7. Two-way Travis: One of the nation's most high-profile preseason position switches was Weis' decision to move backup running back Travis Thomas to linebacker, where the junior earned a starting job on the weak side.

But when the Irish needed to run out the clock in the fourth quarter, Thomas was back at his old position grinding out yardage.

He finished the night with six carries for 19 yards on offense and four tackles on defense. Two of his tackles were behind the line of scrimmage.

8. Gambles don't pay off: Central Michigan and Illinois State both squandered opportunities to pull upsets after their late risks backfired.

After Illinois State scored a touchdown that cut Kansas State's lead to 24-23 with 3:02 remaining Saturday, the Redbirds went for two instead of trying a game-tying extra point. Kansas State sacked quarterback Luke Drone and survived with a one-point victory.

Central Michigan trailed Boston College 31-24 and had the ball on the Eagles' 34-yard line in the final minutes of a 31-24 game. That's when the Chippewas lined up in a bizarre formation that placed their offensive line on the left hash mark, while their quarterbacks and receivers were on the right hash mark.

The plan backfired when Chippewas quarterback Dan LeFevour ran for his life before making an off-balance pass that Brian Toal intercepted with 1:33 remaining.

That wasn't the Chippewas' only odd decision. Boston College also scored a second-quarter touchdown after Central Michigan unsuccessfully went for a first down on fourth-and-8 from its 27.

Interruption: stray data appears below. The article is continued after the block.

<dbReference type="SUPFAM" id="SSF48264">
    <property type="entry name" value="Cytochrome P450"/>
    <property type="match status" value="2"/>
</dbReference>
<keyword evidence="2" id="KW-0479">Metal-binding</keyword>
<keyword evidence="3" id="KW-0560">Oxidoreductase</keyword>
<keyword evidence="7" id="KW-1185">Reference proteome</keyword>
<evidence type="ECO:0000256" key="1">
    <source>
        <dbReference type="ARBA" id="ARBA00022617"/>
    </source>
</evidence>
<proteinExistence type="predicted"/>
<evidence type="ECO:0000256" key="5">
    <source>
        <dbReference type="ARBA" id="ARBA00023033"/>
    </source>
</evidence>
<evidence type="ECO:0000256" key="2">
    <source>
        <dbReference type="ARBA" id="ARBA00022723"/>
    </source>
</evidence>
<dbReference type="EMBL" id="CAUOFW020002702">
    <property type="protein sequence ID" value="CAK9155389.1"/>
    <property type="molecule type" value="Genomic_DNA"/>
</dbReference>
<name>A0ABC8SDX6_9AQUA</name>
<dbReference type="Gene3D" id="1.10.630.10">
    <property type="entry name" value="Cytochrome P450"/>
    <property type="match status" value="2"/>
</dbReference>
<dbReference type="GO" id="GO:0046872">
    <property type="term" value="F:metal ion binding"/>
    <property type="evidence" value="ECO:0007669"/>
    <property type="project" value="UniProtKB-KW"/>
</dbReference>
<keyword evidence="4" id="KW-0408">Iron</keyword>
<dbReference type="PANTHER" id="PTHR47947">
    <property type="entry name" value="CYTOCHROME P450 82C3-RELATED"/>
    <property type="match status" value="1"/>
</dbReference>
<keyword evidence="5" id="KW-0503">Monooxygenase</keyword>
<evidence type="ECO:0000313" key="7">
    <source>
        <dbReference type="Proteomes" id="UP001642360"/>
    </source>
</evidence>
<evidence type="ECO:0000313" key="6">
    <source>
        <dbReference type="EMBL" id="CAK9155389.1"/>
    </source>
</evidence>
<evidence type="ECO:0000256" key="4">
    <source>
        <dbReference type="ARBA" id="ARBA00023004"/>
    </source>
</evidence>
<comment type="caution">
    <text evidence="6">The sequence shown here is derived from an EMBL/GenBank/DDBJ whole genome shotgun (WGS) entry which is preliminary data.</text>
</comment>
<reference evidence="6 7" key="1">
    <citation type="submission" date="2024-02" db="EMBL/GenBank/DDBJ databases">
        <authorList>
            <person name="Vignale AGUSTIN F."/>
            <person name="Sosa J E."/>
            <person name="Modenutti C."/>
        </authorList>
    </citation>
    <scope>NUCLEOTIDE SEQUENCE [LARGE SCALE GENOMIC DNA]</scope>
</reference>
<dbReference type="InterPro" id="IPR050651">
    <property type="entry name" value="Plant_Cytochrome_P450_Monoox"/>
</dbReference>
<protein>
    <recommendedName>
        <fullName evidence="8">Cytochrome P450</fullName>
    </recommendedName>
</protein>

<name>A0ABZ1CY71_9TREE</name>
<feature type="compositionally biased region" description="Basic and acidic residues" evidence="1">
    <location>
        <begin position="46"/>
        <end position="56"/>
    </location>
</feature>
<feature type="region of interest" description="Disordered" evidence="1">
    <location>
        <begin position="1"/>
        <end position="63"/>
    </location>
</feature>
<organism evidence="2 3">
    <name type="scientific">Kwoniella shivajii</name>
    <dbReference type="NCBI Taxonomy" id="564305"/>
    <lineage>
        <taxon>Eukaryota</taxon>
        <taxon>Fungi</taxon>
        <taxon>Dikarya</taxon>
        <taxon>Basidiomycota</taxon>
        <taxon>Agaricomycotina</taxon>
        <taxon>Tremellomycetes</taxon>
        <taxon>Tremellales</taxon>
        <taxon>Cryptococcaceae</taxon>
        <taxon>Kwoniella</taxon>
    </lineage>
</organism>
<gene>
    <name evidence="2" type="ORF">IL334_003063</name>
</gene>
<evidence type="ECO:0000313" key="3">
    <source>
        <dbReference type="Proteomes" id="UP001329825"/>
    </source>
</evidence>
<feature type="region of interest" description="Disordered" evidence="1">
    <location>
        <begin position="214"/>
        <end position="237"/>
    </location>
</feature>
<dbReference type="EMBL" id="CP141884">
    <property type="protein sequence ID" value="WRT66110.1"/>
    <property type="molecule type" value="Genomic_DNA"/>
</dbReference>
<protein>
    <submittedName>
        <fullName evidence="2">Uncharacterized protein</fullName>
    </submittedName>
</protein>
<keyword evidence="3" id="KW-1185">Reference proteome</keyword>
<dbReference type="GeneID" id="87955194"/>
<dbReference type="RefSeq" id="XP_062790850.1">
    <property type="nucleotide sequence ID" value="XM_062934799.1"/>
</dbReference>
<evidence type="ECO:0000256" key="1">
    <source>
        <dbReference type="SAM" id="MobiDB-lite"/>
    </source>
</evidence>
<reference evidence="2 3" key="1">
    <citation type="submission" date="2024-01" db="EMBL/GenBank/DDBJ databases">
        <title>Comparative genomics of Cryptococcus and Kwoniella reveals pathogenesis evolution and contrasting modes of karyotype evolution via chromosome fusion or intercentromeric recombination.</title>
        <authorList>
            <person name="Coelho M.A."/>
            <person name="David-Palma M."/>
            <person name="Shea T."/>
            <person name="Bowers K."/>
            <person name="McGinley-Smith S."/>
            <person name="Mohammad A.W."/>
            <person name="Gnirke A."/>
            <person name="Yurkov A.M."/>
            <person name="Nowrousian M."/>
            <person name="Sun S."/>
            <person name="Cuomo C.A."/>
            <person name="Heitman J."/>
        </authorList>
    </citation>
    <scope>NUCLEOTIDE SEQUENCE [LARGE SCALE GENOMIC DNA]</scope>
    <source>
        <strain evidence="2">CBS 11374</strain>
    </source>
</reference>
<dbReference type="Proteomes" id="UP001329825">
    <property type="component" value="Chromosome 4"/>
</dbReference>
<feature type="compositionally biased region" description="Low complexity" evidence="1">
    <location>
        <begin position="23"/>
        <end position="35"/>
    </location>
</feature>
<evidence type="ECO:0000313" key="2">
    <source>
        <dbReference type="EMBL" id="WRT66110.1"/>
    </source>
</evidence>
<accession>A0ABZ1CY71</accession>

9. Nix up to his old tricks: Tyrone Nix earned a reputation as one of the game's top young defensive coordinators while at Southern Mississippi, but he couldn't translate that success to the Southeastern Conference last year. South Carolina finished 10th in the conference in total defense last year with Nix serving as co-defensive coordinator.

Perhaps the Gamecocks just needed time to adjust to him.

In Nix's first game as sole defensive coordinator, South Carolina allowed just 161 total yards to blank Mississippi State 15-0. The Bulldogs advanced beyond South Carolina's 38-yard line only once all night, when an interception gave them the ball on the 28.

The Gamecocks knocked starting quarterback Michael Henig out of the game with a broken collarbone in the first half, then teed off on backup Tray Rutland the rest of the night.

"Tyrone Nix called a gutsy game, a heck of a game," South Carolina head coach Steve Spurrier told "That's the way we need to play."

10. Similar name, similar game: There's a new guy wearing Olson on his back in the UCLA huddle, but his performance brought back some familiar memories.

Ben Olson threw for 318 yards and three touchdowns in the Bruins' surprisingly easy 31-10 victory over Utah. Olson is replacing Drew Olson – no relation – who threw 34 touchdown passes and only six interceptions last year.